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Anasazi daylily – 2019

I have other cultivators that would fit with this blog, but I will wait because I am trying to savor the vicarious daylily road trip for a couple more weeks.

 

 

 

Adios, Albuquerque

This year, there was no spring break road trip – adios, Albuquerque.  Adios to the best week of the year.  Adios to the canyons of the Southwest.  The only novel adventure this year is named Corona – and I don’t mean the arch in Utah.

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Petroglyph National Monument HQ – 2014

Albuquerque is about 6-8 hours down US Hwy 550.  In fact, that highway starts in Montrose and ends in Albuquerque.

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Petroglyph National Monument near Albuquerque, NM – 2014

When I think of Albuquerque, I think of my 2014 road trip with my new dog, Maizzy, and my new Honda Fit, Mini Pearl.  I had plans for Chaco Canyon and for Route 66, and what lie in between was a mystery – my choice of which way to turn on the open road.  The first couple of years, I didn’t get reservations until the day I left the previous motel.  More dogs = more planning.

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Petroglyph National Monument – 2014

I don’t like cities, so I was zooming as quickly as I could from US Hwy 550 to I-40 (Route 66) when I noticed a sign for Petroglyph National Monument.  I was like – “Well, that sounds interesting”, so off I went.  There was a dog friendly section where we hiked until mid afternoon.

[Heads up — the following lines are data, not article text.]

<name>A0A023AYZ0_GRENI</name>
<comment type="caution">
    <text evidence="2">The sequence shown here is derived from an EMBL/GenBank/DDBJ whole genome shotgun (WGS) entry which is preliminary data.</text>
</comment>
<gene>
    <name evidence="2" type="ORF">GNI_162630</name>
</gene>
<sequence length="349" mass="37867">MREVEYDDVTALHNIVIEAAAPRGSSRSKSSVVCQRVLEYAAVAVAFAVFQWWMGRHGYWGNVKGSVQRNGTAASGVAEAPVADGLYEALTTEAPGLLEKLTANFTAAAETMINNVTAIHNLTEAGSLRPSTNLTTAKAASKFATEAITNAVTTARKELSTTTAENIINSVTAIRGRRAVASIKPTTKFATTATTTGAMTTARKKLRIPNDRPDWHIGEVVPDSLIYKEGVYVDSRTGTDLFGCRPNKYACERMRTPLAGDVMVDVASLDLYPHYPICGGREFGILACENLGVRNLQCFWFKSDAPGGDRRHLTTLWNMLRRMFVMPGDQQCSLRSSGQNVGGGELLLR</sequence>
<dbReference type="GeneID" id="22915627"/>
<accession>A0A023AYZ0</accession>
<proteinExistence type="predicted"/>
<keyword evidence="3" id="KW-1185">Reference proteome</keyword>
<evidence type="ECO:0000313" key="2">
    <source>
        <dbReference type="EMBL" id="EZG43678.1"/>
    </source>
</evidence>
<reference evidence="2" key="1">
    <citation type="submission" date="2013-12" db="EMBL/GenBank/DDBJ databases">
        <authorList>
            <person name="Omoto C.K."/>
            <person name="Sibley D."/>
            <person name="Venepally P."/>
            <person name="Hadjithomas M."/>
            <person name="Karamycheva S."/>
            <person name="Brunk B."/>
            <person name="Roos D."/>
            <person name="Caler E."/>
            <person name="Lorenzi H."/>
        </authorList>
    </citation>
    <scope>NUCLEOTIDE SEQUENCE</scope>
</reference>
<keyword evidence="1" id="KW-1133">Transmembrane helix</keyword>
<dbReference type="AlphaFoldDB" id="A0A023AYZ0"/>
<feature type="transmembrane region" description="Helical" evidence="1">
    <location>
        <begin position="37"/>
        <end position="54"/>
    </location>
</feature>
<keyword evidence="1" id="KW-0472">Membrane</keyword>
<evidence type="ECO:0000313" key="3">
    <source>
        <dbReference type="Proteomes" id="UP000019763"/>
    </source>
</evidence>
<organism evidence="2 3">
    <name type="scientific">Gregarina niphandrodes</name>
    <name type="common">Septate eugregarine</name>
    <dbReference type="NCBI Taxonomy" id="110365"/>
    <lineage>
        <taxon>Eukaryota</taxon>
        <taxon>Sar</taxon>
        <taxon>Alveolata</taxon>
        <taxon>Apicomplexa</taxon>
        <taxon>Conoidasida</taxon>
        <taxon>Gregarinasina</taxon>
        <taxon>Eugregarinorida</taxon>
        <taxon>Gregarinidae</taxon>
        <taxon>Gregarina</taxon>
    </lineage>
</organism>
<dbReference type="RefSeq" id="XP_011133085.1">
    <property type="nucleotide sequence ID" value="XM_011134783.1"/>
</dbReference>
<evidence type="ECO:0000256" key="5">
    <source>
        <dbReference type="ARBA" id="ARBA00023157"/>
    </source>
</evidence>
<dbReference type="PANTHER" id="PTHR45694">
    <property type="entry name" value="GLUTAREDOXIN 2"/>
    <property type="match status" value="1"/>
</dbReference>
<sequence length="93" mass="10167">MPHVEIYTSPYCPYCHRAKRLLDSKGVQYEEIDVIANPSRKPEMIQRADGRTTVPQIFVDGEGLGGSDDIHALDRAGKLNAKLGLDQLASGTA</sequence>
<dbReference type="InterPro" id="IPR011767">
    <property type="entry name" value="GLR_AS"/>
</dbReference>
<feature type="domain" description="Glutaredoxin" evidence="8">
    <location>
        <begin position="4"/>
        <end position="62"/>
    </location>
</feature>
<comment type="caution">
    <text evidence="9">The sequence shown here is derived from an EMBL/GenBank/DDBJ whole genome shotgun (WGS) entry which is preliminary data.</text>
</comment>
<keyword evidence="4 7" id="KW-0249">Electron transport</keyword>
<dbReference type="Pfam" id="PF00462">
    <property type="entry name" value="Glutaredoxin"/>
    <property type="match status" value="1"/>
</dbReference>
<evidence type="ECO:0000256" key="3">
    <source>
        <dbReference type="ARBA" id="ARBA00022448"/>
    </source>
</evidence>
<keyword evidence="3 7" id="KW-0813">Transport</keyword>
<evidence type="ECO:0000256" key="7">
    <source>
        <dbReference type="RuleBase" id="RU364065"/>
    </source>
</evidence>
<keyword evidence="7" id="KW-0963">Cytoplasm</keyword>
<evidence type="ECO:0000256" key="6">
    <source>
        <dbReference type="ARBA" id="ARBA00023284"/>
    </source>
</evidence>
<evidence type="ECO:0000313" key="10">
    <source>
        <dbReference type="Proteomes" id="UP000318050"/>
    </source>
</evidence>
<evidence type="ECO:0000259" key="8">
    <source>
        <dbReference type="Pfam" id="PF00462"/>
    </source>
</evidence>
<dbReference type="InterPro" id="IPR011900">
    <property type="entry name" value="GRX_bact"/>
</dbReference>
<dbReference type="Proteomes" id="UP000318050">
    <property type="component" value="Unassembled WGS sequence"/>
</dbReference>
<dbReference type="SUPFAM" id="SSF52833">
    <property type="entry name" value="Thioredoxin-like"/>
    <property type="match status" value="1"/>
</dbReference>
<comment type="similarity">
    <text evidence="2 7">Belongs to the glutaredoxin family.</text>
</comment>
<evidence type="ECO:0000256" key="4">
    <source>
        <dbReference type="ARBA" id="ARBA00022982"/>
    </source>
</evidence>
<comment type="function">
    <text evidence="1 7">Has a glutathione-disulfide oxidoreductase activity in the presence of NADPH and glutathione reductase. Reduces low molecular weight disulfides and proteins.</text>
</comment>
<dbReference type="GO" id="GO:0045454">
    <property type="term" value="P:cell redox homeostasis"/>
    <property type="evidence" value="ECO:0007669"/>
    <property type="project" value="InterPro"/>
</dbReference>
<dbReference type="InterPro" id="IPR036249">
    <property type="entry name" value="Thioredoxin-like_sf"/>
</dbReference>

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Maizzy – my non-desert dog in the desert at Petroglyph National Monument

Road trips through the Southwest are geology on wheels.  I found these petroglyphs stunning because they were on volcanic rock and not red sandstone like I am use to.  This one looks like Charlie Brown with a baseball cap to me.

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Charlie Brown Petroglyph and Petroglyph National Monument

 

From there, we headed west on I-40.  I saw signs for El Malpias National Monument, so we stopped there for a short scenic drive.  It was like a combo of volcanic rock and red sandstone.  I realized they what I realize most everyday of every road trip – that I play too long and run out of time before I want to stop.

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El Malpias National Monument – 2014

The other cool place near Albuquerque is Salinas Mission Pueblos National Monument.  We didn’t run into these 2016.  That was another serendipity where we were on a stretch of highway with nothing to do between point A and point B – then there was this photo on the wall of ruins – and I had to find them.

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Maizzy at Salinas Mission Pueblo Ruins – 2016

Last year, our trip took us through that area, again – so I went with all three dogs.  I love the big old mission buildings as a background for my small dogs.

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Kachina, Sazi, and Maizzy at Salinas Mission Pueblo Ruins National Monument – 2019

These trips to me are Albuquerque – unique in culture and landscape.  Adios Albuquerque was added to my daylily garden in 2016, I think.  After these trips that are forever engraved in my memory.  I put it in my Southwest garden with (mostly) other Ned Roberts spiders.

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Adios Albuquerque daylily – 2019

The garden was put in where there was only rock garden – on the easement between the sidewalk and the street.  I have no back yard, because it is a split lot – so I actually have almost all of these daylilies in buried pots in case the water main ever busts there.